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Visit some of the world's most impressive sculpture parks in Norway, including Vigeland Park, Ekeberg Park, and Kistefos, and enjoy amazing art outdoors. Several of the parks are free, and perfect for a day out with family or friends.

Although the traditional art experience typically takes place in a museum or gallery, some of the most fantastic Norwegian works of art play out in symbiosis with their surroundings, with the weather and the seasons as part of the experience.

Vigeland Park

The Vigeland sculpture park at Frogner in Oslo is one of the most unique sculpture parks in the world. Here, you’ll see more than 200 sculptures by the artist Gustav Vigeland, which makes it the world’s largest sculpture park made by a single artist.

Some of the most famous sculptures include Sinnataggen (Angry Boy), The Monolith, and The Wheel of Life. Approximately one million people visit the park every year, making it one of Norway's most visited attractions. 

Right by the park, you can also visit the fascinating Vigeland Museum, featuring Vigeland's early works, portraits, and sculptures, as well as plaster models for the sculptures in Vigeland Park.

You can reach the park from the city centre by tram or bus to the front gate, or by metro to Majorstuen Station. 

Ekebergparken sculpture park

Combine the best of culture and nature in Ekebergparken sculpture park, situated on a hillside just west of the city centre. 

Offering stunning panoramic viewsof the city and the Oslofjord, the park is home to 40 sculptures and contemporary art installations, including works by international art icons such as Renoir, Rodin, Dali, and Hirst. Among the park’s prominent Norwegian artists, you’ll find Per Ung, Dyre Vaa, and Per Inge Bjørlo. A key theme of the collection is femininity.

Complete your visit with a coffee at cosy Karlsborg Spiseforretning, or at the stylish Ekeberg Restaurant.

Take tram 13 or 19, or bus 34 or 74 from the city centre. 

Roseslottet (Rose Castle)

The Rose Castle by Frognerseteren (metro station) in Oslo is an outdoor art installation created by brothers Vebjørn Sand and Eimund Sand to express gratitude to democracy. The parkopened in June 2020, 80 years after Norway's occupation by Nazi Germany and 75 years since its liberation. Many of the nearly 300 works of art consist of impressive monumental paintings, installations, and sculptures. The installation will close in 2025.

It's open every day (there is an entrance fee, see the website for more details) and there are tours, lectures, concerts, and a variety of events held there throughout the year. There are also stunning views over Oslo, and you can easily combine the Rose Castle with a visit to the famous ski jump and ski museum in Holmenkollen. 

Kistefos Museum

Another must-see for sculpture enthusiasts is the enormous sculpture park at Kistefos Museumin Jevnaker in Hadeland (entrance fee, see its website for more details), about a one-hour drive north of Oslo

One of the biggest sculpture parks in Norway features 52 sculptures by prominent contemporary artists, including Yayoi Kusama, Olafur Eliasson, Anish Kapoor, Fernando Botero, Tony Cragg, and Elmgreen & Dragset. One of the main attractions is the mirror fountain Path of Silence by Jeppe Hein (remember to bring a change of clothes for the kids!)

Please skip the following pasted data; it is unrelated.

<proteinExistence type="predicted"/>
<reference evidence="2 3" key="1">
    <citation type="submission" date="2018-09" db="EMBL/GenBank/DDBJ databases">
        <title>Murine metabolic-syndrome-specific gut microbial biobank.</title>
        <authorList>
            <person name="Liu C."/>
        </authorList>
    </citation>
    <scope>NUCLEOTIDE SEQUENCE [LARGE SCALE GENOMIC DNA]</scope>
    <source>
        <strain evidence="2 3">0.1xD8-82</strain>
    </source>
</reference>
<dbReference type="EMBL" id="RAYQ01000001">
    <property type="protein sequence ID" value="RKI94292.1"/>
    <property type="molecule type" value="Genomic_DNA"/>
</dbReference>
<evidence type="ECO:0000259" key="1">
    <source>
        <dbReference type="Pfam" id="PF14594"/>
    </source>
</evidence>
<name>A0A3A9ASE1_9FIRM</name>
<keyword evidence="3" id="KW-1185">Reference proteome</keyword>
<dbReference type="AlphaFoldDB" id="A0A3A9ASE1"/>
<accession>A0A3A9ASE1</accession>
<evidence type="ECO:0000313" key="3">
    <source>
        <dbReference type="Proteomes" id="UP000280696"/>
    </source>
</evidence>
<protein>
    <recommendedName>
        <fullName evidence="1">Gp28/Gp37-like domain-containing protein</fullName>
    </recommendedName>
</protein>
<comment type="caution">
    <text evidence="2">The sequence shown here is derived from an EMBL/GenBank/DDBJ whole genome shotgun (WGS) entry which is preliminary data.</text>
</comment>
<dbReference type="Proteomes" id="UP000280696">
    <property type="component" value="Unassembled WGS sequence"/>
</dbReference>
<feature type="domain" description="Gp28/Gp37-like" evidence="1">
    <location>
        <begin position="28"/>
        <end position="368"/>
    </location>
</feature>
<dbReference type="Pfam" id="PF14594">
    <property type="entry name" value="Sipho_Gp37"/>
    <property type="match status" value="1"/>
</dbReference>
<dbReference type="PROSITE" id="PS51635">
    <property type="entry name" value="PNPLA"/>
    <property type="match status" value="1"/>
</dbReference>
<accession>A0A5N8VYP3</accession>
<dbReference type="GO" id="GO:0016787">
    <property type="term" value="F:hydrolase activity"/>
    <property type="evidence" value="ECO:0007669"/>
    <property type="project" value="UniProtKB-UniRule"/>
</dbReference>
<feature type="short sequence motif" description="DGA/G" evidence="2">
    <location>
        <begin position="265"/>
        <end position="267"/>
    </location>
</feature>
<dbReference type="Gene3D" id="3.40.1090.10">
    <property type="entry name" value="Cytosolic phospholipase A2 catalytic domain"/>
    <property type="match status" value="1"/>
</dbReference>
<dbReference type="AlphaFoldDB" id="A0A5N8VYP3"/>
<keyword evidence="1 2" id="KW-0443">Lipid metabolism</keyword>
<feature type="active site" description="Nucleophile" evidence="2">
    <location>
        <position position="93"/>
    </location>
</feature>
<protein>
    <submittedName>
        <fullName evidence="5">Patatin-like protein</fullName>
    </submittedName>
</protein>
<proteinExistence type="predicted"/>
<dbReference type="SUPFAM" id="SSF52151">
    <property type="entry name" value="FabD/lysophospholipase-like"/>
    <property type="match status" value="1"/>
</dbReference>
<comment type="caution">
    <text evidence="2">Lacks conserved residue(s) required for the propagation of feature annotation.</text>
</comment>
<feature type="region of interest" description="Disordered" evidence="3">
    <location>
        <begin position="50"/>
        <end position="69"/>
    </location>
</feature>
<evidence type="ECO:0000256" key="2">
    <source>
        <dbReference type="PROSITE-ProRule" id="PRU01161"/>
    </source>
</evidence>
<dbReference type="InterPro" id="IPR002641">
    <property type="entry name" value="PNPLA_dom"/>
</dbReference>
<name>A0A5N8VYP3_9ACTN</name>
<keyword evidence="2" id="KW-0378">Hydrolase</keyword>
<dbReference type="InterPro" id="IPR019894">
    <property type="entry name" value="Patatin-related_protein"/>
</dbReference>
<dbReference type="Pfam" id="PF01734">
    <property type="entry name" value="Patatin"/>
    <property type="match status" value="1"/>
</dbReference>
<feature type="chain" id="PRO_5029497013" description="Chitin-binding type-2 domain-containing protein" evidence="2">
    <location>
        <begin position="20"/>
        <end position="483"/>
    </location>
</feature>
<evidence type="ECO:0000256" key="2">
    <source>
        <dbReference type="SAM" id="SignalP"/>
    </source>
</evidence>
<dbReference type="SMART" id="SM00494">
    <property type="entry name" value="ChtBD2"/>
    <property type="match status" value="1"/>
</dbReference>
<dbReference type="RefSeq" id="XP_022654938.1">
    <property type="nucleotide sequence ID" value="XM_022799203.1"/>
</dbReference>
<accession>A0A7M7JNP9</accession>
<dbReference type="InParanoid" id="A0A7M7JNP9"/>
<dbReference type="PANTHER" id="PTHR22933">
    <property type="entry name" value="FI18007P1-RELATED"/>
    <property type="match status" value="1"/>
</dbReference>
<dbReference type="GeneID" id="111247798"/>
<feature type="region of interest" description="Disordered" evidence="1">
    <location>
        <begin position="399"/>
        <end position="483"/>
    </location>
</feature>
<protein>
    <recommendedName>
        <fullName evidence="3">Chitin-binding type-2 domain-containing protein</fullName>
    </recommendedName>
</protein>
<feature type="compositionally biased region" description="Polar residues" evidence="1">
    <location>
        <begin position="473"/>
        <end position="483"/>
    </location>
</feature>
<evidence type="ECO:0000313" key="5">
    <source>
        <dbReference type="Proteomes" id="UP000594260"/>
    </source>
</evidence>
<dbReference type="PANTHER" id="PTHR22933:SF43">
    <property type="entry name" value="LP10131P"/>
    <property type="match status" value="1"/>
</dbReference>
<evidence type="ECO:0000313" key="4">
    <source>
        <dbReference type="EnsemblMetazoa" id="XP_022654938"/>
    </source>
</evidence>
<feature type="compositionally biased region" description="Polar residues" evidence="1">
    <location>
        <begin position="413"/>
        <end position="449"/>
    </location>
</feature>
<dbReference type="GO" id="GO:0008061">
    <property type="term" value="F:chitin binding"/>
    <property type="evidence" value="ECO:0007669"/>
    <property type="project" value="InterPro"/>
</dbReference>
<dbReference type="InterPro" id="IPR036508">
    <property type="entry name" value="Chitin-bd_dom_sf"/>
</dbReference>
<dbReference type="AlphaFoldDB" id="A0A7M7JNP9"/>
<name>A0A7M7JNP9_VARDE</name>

The amazing sculpture-like museum building itself, The Twist, which doubles as a bridge over the river, is worth the trip in itself!

Henie Onstad sculpture park

Henie Onstad Art Centre is located at Høvikodden, a 20-minute drive or 12-minute train ride from the city centre to Sandvika, just west of Oslo.

This renowned art centre is surrounded by a park filled with 30 sculptures by Norwegian and international artists. Among the most famous works are Arnold Haukeland's Solskulptur, Trygve Fredriksen's Filipstadbananen, and several works by Inge Bjørlo, Kai Nilsen, and Camilla Løw, to name a few. 

Combine your visit with a stroll along the coastal path and a dip on the adjacent beach!

The sculpture park at Bærums Verk

Bærums Verk is a unique handicraft and shopping area situated in a former ironworks that was the lifeblood of Bærum since the early 17th century. It's a 25-minute drive or bus ride west of Oslo.

Stroll among idyllic wooden buildings along the river. Here you'll find over 40 shops, artist workshops, galleries, and eateries. Not to mention a  park with more than 30 sculptures by Norway's foremost artists.

The culture destination Ramme

Culture destination Ramme is a truly unique and eclectic gem hidden away in Hvitsten in Vestby, a 30-minute drive south of Oslo. 

Here you can explore the incredible Havlyst park and the Ramme Fjord Hotel, and taste delicious organic food from Ramme Kro and Restaurant, the café, and the beautiful farm shop.  

Famous Norwegian painter Edvard Munch bought a house at Nedre Ramme in 1910, which he retained until his death in 1944. Walk in the footsteps of Munch, visit his villa, and experience his works at Ramme Art Gallery, in addition to iconic art by other artists like Oda Krogh, and 'troll painter' Theodor Kittelsen.

Artscape Nordland

In Northern Norway, the extensive Artscape Nordland, Skulpturlandskap Nordland in Norwegian, is well worth seeing.

As many as 34 sculptures and installations were installed outdoors between 1992 and 2015 in 32 different municipalities in Nordland county (and in one municipality in Troms). Artists include Kjell Erik Killi Olsen, Anish Kapoor, Bård Breivik, and Sissel Tolaas.

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